Landlords made £80,000 profit after selling up

March 13, 2019
For sale

The average buy-to-let landlord made £80,000 profit from selling their rental property in 2018, new figures show.

Landlords in London made on average £248,120, almost three times as much as those selling outside the capital, according to the research by Hamptons International, part of Countrywide.

According to the figures published on Monday, 85% of landlords sold their buy-to-let last year for more than they paid for it. But these profits were on average down £3,660 – 4.4% – when compared with the £83,430 average gross gain landlords made in 2017.

The research, which analysed data from rental properties in England and Wales, found the average pre-tax profit earned by a landlord who sold-up fell in five out of 10 regions between 2018 and 2017 as house price growth slowed.

Landlords in the North East were most likely to sell at a loss, with just 56% selling their buy-to-lets at a profit. Even then the average gain of £11,810 was £4,270 less than in 2017, the smallest average gain in England and Wale.

Average gains increased between 2017 and 2018 in the South West (£3,460), East Midlands (£2,020), North West (£400), Yorkshire & the Humber (£4,490) and Wales (£5,340), but it was a different story in four local authorities in England and Wales; South Tyneside (49%), Sunderland (48%), Darlington (45%) and Middlesbrough (43%), landlords were more likely to sell their buy-to-let for less than they paid for it last year.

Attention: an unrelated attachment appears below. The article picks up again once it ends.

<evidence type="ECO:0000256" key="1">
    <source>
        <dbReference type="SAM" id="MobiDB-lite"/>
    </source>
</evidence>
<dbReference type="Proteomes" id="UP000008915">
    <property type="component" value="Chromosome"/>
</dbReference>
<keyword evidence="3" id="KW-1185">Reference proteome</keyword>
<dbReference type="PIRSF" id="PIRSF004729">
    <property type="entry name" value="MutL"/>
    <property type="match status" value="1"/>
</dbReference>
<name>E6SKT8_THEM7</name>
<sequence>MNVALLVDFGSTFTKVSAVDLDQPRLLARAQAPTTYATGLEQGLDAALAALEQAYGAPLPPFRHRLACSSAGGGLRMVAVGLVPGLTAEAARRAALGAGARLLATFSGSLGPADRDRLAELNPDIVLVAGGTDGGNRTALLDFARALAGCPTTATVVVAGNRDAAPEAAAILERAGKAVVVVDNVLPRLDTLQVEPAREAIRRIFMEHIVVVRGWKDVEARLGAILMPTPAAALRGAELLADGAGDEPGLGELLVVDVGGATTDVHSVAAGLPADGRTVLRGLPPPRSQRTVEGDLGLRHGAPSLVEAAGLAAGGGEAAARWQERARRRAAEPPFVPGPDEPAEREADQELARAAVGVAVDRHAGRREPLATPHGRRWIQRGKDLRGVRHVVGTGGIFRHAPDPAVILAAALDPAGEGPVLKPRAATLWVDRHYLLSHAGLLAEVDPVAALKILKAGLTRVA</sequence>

Landlords in London and the South East were most likely to sell their buy-to-let for more than they bought it for it, with 96% of landlords making a profit in 2018. Landlords selling in the London borough of Kensington and Chelsea made the biggest pre-tax profit, averaging £1,072,880, having owned their property for 10.6 years.

South Bucks was the region outside of the capital with the highest average gain of £278,310.

Aneisha Beveridge, head of research at Hamptons International, said: “The average landlord who sold their buy-to-let last year did so for nearly £80,000 more than they paid for it. Over the 9.6 years that the average landlord has owned their buy-to-let, house price growth has driven their gains, with prices having risen around 30% over the period. But given lower expected future house price growth and tighter mortgage regulation, more investors are shifting their focus from capital gains to yields.”